It is anybody’s guess what impact – if any – the World Cup will have on South African wine. Probably the most useful legacy of the event may be a much stronger recognition of “brand South Africa”. Lack of this awareness is often pointed out as a major barrier in getting consumers to pick a “Product of South Africa” amid a myrriad of wine choices in the world’s supermarkets and wine shops.
,A single swallow does not a summer make, but the following story from the weekend edition of the San Francisco Cronicle is a good example of the kind of press local producers should pray for. Incidentally, the country in which the most World Cup tickets were sold outside South Africa is the United States of America. They are also the biggest consumers of wine in the world:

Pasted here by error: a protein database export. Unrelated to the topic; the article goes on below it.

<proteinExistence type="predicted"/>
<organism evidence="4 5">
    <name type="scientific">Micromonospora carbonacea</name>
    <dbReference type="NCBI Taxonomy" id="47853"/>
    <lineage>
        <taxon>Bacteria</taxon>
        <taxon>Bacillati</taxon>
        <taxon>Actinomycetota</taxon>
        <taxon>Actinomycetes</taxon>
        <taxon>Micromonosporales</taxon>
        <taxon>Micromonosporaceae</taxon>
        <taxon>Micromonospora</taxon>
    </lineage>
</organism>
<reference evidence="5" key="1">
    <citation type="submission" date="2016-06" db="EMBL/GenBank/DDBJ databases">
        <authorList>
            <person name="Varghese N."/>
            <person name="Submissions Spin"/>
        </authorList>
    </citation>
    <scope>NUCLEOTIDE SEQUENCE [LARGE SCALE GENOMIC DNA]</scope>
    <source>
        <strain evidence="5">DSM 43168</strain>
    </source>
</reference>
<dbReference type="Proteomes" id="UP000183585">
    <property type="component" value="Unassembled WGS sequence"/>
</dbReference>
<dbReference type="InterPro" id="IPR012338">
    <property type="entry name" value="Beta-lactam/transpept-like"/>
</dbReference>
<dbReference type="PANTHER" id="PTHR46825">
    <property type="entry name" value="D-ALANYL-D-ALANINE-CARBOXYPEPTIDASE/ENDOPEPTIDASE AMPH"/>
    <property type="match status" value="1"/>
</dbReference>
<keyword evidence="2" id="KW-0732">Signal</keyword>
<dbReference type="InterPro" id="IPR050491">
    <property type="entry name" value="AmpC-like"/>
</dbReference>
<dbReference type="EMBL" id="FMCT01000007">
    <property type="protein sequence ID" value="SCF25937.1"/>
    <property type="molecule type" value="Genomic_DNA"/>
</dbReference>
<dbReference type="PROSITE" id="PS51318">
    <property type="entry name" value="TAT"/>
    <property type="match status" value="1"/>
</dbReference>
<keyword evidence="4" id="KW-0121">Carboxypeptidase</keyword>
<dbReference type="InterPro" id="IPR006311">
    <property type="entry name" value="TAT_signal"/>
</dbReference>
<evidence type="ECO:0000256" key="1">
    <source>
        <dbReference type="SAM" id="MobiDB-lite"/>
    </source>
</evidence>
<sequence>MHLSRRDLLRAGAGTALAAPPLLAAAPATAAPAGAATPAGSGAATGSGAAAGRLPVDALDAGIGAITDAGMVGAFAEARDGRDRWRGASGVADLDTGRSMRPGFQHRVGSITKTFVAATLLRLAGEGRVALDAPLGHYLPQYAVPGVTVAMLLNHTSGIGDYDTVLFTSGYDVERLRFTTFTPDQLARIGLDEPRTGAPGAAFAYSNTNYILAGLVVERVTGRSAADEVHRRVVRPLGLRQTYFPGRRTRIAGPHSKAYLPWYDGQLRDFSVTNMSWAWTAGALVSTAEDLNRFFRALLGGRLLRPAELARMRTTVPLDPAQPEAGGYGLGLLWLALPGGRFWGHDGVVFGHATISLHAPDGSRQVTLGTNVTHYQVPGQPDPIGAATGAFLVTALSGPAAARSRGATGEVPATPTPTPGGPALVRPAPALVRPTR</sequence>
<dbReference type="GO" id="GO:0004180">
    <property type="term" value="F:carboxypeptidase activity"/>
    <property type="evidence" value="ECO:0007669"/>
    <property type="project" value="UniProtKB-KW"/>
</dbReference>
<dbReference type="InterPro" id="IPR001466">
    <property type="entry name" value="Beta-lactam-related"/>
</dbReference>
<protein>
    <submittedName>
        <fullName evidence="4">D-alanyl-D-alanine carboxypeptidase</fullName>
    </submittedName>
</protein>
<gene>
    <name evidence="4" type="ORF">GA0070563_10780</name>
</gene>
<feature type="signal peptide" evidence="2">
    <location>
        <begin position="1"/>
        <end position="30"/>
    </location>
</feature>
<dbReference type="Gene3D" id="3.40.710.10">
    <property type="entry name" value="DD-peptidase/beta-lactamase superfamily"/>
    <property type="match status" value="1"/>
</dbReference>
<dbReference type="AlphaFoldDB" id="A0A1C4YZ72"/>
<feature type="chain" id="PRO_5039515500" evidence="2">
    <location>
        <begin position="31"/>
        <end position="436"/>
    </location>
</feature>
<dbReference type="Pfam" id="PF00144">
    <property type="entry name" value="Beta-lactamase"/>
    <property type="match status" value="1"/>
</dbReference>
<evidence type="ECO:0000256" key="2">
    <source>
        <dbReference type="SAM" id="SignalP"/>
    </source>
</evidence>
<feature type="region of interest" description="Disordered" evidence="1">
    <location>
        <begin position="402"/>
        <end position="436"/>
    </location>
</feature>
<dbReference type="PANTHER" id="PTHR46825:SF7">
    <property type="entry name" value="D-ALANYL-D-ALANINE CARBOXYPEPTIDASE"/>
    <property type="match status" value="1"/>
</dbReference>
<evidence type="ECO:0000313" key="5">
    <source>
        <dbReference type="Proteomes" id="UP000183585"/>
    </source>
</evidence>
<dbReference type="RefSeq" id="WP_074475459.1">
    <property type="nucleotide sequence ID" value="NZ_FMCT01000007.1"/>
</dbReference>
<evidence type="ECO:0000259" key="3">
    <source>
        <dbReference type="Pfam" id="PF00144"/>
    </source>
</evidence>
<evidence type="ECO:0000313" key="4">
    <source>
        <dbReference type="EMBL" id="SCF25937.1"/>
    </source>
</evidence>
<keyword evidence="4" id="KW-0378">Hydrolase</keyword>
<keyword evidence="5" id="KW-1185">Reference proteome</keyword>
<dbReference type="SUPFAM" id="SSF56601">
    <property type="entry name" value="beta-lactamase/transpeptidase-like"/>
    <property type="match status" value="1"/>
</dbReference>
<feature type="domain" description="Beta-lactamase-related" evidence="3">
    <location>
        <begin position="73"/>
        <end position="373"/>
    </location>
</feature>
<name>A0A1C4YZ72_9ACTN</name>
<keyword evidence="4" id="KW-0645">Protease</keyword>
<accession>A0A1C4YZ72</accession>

“Even in lean times, people don’t necessarily stop drinking wine, but they do want to be certain they’re getting a good value.
“That’s good news for South Africa, which is getting a boost in visibility from World Cup 2010 just as the country is polishing its reputation for an impressive range of wines that are long on quality and affordability.
“South African winemakers are producing notable Cabernet Sauvignon, Shiraz, Sauvignon Blanc, Chenin Blanc and Chardonnay. These South African selections are finally starting to break through onto Bay Area wine lists at such diverse spots as Eos Wine Bar and Gary Danko.
“South African wines are great wines and great values,” says Hector Osuna, wine director at Eos Wine Bar in Cole Valley. “South Africa has beautiful terroir.”
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